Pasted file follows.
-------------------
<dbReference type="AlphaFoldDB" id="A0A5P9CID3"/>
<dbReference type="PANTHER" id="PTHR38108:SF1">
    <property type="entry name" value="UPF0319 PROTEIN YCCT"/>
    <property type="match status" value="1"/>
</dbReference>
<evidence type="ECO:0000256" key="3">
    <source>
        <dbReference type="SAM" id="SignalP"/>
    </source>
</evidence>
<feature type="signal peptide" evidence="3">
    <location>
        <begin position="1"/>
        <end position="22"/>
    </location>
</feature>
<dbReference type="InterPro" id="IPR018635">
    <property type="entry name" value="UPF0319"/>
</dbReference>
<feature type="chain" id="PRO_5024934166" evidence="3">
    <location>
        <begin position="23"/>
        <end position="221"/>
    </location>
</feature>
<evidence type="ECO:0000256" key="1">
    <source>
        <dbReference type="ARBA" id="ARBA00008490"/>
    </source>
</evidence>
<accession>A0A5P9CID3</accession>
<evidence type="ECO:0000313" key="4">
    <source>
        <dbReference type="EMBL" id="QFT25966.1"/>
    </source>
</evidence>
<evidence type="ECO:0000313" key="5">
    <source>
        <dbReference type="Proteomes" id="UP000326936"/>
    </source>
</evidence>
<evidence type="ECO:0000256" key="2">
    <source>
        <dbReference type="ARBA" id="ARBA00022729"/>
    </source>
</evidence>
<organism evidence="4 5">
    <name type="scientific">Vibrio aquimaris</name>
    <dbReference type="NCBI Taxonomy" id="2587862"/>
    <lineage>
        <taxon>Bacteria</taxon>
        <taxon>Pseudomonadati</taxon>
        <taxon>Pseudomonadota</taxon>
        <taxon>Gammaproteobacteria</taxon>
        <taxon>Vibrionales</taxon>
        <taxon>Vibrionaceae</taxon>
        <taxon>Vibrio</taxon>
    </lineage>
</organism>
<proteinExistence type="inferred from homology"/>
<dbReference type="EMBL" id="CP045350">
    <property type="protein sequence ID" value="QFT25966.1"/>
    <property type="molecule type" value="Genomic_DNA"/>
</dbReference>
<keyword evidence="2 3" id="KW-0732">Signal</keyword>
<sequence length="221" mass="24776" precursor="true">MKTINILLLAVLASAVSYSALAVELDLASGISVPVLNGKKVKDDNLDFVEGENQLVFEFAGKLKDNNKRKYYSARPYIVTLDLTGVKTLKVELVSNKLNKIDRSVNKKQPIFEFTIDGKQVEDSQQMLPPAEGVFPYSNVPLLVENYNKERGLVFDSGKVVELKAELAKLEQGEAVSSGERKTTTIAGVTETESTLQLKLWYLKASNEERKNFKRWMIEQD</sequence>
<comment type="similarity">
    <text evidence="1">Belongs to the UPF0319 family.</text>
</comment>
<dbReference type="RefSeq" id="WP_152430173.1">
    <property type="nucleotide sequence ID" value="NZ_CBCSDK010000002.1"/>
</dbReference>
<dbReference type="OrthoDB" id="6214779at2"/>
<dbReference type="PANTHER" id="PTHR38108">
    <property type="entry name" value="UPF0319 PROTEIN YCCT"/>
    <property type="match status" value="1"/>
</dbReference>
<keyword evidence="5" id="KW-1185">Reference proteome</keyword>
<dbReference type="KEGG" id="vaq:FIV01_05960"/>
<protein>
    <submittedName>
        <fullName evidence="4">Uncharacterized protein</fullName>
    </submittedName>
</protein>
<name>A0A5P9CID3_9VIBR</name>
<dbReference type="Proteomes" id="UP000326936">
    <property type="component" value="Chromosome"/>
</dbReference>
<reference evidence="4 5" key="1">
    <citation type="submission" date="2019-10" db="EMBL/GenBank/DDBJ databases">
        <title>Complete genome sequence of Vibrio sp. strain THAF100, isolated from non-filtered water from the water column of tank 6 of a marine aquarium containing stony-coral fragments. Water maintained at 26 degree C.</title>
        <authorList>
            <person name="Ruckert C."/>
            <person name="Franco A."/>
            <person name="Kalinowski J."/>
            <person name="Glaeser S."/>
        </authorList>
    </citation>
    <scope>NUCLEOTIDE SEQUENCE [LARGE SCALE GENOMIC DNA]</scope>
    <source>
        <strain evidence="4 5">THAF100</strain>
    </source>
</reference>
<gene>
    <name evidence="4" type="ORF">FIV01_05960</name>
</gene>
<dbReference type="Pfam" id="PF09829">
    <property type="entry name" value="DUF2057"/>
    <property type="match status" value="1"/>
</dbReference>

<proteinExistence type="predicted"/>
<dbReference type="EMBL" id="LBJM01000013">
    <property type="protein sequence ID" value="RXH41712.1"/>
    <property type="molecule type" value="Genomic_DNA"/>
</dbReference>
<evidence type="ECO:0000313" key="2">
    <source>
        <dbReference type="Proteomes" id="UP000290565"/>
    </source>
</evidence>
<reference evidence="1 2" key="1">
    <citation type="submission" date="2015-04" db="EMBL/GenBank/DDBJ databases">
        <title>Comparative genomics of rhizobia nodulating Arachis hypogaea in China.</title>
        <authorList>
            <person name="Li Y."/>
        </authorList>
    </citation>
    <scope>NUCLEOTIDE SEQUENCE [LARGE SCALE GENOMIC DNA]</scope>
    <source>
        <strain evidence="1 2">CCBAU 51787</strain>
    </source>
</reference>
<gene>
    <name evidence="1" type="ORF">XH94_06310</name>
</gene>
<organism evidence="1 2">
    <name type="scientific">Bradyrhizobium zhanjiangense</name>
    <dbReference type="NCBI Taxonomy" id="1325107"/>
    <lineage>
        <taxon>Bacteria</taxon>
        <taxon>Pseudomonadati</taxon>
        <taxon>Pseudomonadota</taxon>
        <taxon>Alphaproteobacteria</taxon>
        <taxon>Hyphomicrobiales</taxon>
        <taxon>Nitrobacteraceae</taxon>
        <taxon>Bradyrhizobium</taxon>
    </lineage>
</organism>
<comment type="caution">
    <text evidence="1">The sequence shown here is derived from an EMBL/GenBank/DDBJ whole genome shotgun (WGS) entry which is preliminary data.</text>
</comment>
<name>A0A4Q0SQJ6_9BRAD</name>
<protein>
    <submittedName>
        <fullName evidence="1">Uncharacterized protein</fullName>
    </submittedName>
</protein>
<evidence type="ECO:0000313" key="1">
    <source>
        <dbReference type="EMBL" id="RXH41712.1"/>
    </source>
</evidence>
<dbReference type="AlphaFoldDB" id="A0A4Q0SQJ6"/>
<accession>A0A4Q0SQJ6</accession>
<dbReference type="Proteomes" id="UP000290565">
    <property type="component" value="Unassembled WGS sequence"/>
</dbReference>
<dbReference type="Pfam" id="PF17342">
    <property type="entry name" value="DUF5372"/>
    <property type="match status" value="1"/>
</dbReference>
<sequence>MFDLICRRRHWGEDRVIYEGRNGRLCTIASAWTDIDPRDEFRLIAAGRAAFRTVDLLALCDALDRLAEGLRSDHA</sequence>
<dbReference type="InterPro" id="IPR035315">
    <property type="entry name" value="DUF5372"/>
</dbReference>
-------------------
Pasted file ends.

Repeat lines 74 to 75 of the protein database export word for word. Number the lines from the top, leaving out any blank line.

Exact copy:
<dbReference type="PANTHER" id="PTHR38108">
    <property type="entry name" value="UPF0319 PROTEIN YCCT"/>